Town+Gown is a city-wide action research program, residing at NYC DDC, that provides research resources for practitioners and academics in the built environment to develop and facilitate research projects, including experiential learning engagements with graduate students. See https://www1.nyc.gov/site/ddc/about/town-gown.page. Town+Gown will help work with the student team and the Town+Gown Towards a Smarter City: Utilidor Working Group and the Resilient People, Places and Projects Working Group, as the co-clients (seehttps://www1.nyc.gov/site/ddc/about/town-gown-working-groups.page), on this MUCP project to bridge the academic practitioner divide and ensure this project is successful for both the student team and the two working groups discussed below. The Utilidor Working Group was created in January 2019 after the floating of an idea for the City to purchase and operate some privately-owned telecommunications infrastructure to increase broadband equity. This idea suggested an insufficient understanding of new operations and maintenance costs from owning inherited subsurface public right of way infrastructure beyond initial acquisition costs and since its creation, the Utilidor Working Group initiated a series of internal investigations and analyses and held two symposium events to support academic-based analyses, one of which—the LAMP methodology and tool—will serve as the foundation for this MUCP project. The Resilient People, Places and Projects (RP3) Working Group, also created in 2019, is engaged in a research project to apply the Neighborhood Activation Study methodology, the Envision framework and the City’s Resiliency Design Guidelines holistically to clusters of capital projects from several capital agencies to identify potential project synergies leading to changes, eventually running the changed projects through a life cycle cost benefit model to assess whether it is possible to create additional resiliency value (which includes community resiliency) for less or the same amount of planned investment. This research project also focuses on ways to make the existing citywide process more effective in translating community knowledge earlier than at present during citywide capital project planning. The RP3 working group has documented the timing disconnect between citywide and local needs expression and has identified the need for a platform to enable effective collaboration among agencies and between citywide and community knowledge transmission.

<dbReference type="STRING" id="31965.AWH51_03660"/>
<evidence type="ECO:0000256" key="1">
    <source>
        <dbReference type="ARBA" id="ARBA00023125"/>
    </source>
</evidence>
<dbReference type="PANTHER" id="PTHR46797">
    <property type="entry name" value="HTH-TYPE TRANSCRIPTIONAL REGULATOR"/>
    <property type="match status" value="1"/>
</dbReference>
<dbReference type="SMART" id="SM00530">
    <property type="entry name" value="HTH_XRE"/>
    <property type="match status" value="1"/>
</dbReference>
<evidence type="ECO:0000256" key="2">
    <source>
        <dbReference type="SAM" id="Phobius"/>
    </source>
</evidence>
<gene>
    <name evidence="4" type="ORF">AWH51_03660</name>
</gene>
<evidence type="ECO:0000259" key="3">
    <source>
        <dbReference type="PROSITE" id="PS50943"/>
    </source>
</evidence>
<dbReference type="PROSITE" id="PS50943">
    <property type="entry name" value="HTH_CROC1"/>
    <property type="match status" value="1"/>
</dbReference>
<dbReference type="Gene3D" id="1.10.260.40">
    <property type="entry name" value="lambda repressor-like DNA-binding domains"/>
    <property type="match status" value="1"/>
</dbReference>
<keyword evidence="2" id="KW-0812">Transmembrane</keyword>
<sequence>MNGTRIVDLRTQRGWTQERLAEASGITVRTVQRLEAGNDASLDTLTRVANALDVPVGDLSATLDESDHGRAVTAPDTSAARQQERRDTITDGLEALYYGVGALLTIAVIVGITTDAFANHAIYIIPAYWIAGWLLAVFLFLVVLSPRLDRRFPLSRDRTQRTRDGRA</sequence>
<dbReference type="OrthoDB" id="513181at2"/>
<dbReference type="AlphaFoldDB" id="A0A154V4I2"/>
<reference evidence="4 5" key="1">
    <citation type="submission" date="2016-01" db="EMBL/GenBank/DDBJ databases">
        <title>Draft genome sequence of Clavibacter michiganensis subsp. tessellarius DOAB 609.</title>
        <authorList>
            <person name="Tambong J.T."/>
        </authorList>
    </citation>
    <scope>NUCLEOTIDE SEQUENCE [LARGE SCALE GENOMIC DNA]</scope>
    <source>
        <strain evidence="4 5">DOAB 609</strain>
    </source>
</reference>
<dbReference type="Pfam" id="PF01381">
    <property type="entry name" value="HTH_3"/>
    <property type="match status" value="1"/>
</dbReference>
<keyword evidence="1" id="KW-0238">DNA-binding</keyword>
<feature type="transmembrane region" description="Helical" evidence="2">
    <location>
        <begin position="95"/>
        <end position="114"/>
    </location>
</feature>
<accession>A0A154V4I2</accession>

Image credits: Florian Wehde